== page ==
The man, from Brisbane, was displaying symptoms of the fatal coronavirus after returning from a family holiday and has been placed in quarantine.

 A special thermal monitor screens passengers travelling through Malaysia
A special thermal monitor screens passengers travelling through MalaysiaCredit: AP:Associated Press
 A Malaysian health officer screens passengers for coronavirus at Kuala Lumpur International Airport
A Malaysian health officer screens passengers for coronavirus at Kuala Lumpur International Airport
 Airline staff in Kuala Lumpur war masks while members of the public are tested
Airline staff in Kuala Lumpur war masks while members of the public are testedCredit: AP:Associated Press
 Hand held thermal monitors are also being used at the airport
Hand held thermal monitors are also being used at the airport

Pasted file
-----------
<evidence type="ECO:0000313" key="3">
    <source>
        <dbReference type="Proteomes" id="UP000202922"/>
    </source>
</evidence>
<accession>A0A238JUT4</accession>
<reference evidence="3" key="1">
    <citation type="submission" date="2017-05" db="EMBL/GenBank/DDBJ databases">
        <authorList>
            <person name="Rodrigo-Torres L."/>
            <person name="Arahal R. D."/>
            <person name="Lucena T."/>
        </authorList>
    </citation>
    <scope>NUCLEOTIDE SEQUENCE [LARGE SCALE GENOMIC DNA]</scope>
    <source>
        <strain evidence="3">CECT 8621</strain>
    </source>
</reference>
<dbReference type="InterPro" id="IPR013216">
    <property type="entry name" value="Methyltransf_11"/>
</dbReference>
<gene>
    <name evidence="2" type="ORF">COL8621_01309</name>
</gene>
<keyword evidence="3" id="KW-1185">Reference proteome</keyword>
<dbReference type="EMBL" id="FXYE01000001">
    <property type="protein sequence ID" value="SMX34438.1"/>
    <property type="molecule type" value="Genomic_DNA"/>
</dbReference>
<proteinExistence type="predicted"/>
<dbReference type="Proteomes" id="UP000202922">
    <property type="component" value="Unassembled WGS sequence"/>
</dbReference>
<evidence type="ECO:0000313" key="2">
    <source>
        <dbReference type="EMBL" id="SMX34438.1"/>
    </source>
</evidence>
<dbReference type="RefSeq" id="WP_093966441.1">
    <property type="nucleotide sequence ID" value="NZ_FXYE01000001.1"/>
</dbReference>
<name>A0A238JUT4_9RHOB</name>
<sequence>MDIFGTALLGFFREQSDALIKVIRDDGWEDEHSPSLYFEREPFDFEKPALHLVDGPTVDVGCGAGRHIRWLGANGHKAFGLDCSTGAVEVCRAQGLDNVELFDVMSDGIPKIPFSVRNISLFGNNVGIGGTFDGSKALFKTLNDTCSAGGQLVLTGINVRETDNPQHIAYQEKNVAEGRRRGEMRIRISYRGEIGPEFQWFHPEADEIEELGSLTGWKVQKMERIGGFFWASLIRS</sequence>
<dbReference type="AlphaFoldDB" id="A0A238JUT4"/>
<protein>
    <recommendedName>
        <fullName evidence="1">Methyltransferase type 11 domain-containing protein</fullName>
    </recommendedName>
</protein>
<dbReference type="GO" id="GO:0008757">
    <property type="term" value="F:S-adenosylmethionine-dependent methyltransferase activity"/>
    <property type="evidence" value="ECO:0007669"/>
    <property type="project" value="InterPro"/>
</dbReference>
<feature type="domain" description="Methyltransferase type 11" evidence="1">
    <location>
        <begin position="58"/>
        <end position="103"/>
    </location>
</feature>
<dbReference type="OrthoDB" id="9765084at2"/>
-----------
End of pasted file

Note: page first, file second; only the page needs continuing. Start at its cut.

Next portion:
Australia’s Prime Minister Scott Morrison has announced a travel warning after the man was isolated when he returned from a family holiday.

He is currently waiting at home to hear if he has contracted the illness which has already claimed the lives of four people.

The man had been visiting family in China’s Wuhan province, which is the epicentre of the terrifying outbreak.

Mr Morrison said the government will be raising the level of travel advice for Wuhan City to level 2 — which means travellers should “exercise a high degree of caution”.

A Queensland Health spokesman said the man had recently returned from Central China with a respiratory illness.

“Because the man travelled to Wuhan, Coronavirus is one of the conditions he is being tested for,” he said. “The man will remain in isolation until his symptoms have resolved.

ISOLATION

“We urge anyone who has developed any respiratory symptoms within 14 days of travel to Wuhan to see their GP immediately.”

The state’s health department hopes to have the test results within a few days, the Courier-Mail reports.

The number of cases of “2019-nCoV”, which causes a type of pneumonia, has surpassed 220 across the globe and authorities are concerned it could spread quickly.